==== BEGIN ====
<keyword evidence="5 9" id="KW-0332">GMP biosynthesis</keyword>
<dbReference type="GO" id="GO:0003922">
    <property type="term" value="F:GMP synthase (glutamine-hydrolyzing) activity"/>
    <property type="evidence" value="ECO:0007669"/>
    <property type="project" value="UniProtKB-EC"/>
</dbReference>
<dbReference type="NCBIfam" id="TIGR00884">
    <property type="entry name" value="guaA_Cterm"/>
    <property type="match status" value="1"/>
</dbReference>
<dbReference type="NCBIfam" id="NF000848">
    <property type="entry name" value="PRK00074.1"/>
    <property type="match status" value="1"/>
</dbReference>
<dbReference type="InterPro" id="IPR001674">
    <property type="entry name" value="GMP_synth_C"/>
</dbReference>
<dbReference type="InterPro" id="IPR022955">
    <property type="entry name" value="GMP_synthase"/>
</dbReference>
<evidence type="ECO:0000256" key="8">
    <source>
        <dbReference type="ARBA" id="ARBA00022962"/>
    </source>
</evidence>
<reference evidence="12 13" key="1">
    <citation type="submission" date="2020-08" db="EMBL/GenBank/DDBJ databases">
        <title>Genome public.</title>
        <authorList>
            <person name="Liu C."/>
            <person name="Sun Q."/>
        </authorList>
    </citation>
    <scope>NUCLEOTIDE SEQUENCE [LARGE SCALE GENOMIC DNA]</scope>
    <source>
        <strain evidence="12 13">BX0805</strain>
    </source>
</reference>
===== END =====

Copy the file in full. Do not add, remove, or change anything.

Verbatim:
<keyword evidence="5 9" id="KW-0332">GMP biosynthesis</keyword>
<dbReference type="GO" id="GO:0003922">
    <property type="term" value="F:GMP synthase (glutamine-hydrolyzing) activity"/>
    <property type="evidence" value="ECO:0007669"/>
    <property type="project" value="UniProtKB-EC"/>
</dbReference>
<dbReference type="NCBIfam" id="TIGR00884">
    <property type="entry name" value="guaA_Cterm"/>
    <property type="match status" value="1"/>
</dbReference>
<dbReference type="NCBIfam" id="NF000848">
    <property type="entry name" value="PRK00074.1"/>
    <property type="match status" value="1"/>
</dbReference>
<dbReference type="InterPro" id="IPR001674">
    <property type="entry name" value="GMP_synth_C"/>
</dbReference>
<dbReference type="InterPro" id="IPR022955">
    <property type="entry name" value="GMP_synthase"/>
</dbReference>
<evidence type="ECO:0000256" key="8">
    <source>
        <dbReference type="ARBA" id="ARBA00022962"/>
    </source>
</evidence>
<reference evidence="12 13" key="1">
    <citation type="submission" date="2020-08" db="EMBL/GenBank/DDBJ databases">
        <title>Genome public.</title>
        <authorList>
            <person name="Liu C."/>
            <person name="Sun Q."/>
        </authorList>
    </citation>
    <scope>NUCLEOTIDE SEQUENCE [LARGE SCALE GENOMIC DNA]</scope>
    <source>
        <strain evidence="12 13">BX0805</strain>
    </source>
</reference>